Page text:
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[chan-l] /ˈtʃæn l/
the bed of a stream, river, or other waterway.
Nautical. a navigable route between two bodies of water.
the deeper part of a waterway.
a wide strait, as between a continent and an island.
a course into which something may be directed:
He hoped to direct the conversation to a new channel.
a route through which anything passes or progresses:
channels of trade.
channels, the specific, prescribed, or official course or means of communication:
In an emergency he was able to reach the governor without going through channels.
a groove or furrow.
a means of access:
He considers the Senate a channel to the White House.
  1. a flute in a column, especially one having no fillet between it and other flutes.
  2. any of the prominent vertical grooves in a triglyph.
(in jazz or popular music) a bridge.
a frequency band of sufficient width for one- or two-way communication from or to a transmitter used for television, radio, CB radio, telephone, or telegraph communication.
Computers. a path for the transfer of signals or data within a computer or between a computer and its peripheral equipment.
Digital Technology.
  1. feed (def 23):
    Learn how to create your own web channel.
  2. a web page or website that distributes frequently updated content by means of a feed:
    Subscribe to my YouTube channel.
either of the two signals in stereophonic or any single signal in multichannel sound recording and reproduction.
Cell Biology. a transient opening made by a protein embedded in a cell membrane, permitting passage of specific ions or molecules into or out of the cell:
calcium channel.
a tubular passage for liquids or fluids.
Building Trades.
  1. any structural member, as one of reinforced concrete, having the form of three sides of a rectangle.
  2. a number of such members:
    channel in 100-foot lengths.
  3. channel iron.
verb (used with object), channeled, channeling or (especially British) channelled, channelling.
to convey through or as through a channel:
He channeled the information to us.
to direct toward or into some particular course:
to channel one's interests.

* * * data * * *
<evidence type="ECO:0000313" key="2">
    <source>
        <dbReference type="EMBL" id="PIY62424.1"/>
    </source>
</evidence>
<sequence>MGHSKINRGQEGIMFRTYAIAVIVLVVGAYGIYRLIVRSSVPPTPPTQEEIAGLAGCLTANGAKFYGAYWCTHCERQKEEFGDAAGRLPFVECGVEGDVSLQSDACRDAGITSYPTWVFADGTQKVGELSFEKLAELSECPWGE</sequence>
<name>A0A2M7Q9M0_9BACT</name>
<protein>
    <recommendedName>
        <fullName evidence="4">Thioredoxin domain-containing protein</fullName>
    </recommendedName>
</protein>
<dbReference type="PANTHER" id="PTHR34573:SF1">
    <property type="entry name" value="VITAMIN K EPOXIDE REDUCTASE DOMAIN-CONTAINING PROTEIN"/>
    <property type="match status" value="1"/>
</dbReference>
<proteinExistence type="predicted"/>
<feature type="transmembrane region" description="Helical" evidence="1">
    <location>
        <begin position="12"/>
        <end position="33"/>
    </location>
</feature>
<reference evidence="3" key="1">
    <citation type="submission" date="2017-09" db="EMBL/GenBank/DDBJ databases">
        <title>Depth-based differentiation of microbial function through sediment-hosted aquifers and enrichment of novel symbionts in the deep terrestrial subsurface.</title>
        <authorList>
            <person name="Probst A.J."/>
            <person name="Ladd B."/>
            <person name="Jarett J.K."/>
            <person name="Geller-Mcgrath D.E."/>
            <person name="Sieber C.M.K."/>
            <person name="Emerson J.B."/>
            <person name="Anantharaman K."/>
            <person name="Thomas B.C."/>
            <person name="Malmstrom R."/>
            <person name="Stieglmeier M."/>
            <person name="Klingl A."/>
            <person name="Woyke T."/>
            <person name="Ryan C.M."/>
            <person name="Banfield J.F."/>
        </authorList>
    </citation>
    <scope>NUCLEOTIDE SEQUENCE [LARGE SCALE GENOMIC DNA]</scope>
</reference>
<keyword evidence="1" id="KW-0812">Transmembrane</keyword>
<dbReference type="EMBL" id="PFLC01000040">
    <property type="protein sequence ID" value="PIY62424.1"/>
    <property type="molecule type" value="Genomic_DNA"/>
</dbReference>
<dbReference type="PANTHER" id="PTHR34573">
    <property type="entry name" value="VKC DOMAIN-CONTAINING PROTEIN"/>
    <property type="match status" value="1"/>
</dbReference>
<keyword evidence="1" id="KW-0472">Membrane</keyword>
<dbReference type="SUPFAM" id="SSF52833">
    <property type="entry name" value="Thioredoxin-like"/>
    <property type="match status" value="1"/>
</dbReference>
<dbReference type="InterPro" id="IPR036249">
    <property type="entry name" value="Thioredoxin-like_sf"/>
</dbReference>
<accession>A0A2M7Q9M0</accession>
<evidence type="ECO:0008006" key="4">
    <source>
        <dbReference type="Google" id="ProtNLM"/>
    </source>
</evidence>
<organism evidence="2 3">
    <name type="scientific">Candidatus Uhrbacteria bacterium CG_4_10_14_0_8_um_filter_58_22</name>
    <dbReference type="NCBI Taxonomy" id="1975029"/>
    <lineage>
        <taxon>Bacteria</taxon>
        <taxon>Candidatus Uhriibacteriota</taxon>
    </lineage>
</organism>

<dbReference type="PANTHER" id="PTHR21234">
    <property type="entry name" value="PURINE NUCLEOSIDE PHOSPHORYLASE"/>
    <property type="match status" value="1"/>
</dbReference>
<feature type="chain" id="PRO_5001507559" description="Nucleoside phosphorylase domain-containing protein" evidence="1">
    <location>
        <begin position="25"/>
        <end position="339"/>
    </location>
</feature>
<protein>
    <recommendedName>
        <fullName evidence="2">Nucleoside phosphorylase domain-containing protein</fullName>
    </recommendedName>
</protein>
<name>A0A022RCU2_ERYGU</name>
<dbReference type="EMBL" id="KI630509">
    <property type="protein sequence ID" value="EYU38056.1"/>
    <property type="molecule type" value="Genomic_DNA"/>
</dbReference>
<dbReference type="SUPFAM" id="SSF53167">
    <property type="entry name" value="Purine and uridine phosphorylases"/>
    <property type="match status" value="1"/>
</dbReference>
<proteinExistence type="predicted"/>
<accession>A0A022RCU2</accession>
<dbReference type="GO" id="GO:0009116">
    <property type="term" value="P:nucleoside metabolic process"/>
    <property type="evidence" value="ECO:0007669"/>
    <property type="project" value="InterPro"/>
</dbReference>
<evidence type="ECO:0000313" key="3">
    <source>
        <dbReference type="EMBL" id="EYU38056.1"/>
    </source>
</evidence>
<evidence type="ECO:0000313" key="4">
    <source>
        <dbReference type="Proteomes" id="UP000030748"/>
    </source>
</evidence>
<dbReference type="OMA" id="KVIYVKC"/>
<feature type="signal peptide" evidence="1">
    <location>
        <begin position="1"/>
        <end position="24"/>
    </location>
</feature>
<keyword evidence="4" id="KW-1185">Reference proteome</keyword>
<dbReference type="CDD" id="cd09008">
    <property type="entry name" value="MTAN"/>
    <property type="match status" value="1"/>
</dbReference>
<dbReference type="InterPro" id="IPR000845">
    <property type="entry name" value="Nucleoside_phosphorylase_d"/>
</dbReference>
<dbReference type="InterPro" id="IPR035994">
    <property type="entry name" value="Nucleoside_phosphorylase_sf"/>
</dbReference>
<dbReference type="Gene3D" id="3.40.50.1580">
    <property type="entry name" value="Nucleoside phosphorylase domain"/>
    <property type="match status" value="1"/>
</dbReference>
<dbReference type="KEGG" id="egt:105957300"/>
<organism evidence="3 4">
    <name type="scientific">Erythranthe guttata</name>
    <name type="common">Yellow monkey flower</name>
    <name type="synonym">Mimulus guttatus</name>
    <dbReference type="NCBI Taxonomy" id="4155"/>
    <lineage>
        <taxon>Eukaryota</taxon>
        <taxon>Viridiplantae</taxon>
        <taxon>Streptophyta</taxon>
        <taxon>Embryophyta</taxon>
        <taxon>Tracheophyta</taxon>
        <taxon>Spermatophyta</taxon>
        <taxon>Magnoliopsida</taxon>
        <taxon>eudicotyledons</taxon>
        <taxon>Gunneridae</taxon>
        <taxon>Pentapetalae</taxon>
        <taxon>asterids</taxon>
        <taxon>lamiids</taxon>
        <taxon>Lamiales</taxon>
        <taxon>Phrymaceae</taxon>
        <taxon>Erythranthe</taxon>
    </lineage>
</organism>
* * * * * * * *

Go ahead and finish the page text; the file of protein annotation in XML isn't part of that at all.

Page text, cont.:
to excavate as a channel.
to form a channel in; groove.
verb (used without object), channeled, channeling or (especially British) channelled, channelling.
to become marked by a channel:
Soft earth has a tendency to channel during a heavy rain.
Origin of channel1
1250-1300; Middle English chanel < Old French < Latin canālis waterpipe; see canal
Related forms
channeler; especially British, channeller, noun
multichanneled, adjective
multichannelled, adjective
nonchanneled, adjective
unchanneled, adjective
unchannelled, adjective
Can be confused
Chanel, channel, charnel.
8. trough, gash, cut. 19. route, direct, steer.


or chain wale, chain-wale

[chan-l] /ˈtʃæn l/
a horizontal timber or ledge built outboard from the side of a sailing vessel to spread shrouds and backstays outward.
First recorded in 1760-70; variant of chain wale Unabridged
Based on the Random House Dictionary, © Random House, Inc. 2018.
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Examples from the Web for channel
Contemporary Examples
Historical Examples
  • Martin smiled cynically as he let his thoughts drift along this channel.

    Dust Mr. and Mrs. Haldeman-Julius
  • On the other side of the channel a vast literature on the subject has sprung up.

    In the Heart of Vosges Matilda Betham-Edwards
  • Next morning, however, we saw her at anchor in the channel that leads to Kingston.

    Ned Myers James Fenimore Cooper
  • This was blocking the channel, and there was no more chance for getting off in that way.

    Ned Myers James Fenimore Cooper
  • Agreeing to this plan they crossed the channel and camped at Klu-quilth-coose.

British Dictionary definitions for channel


a broad strait connecting two areas of sea
the bed or course of a river, stream, or canal
a navigable course through a body of water
(often pl) a means or agency of access, communication, etc: to go through official channels
a course into which something can be directed or moved: a new channel of thought
  1. a band of radio frequencies assigned for a particular purpose, esp the broadcasting of a television signal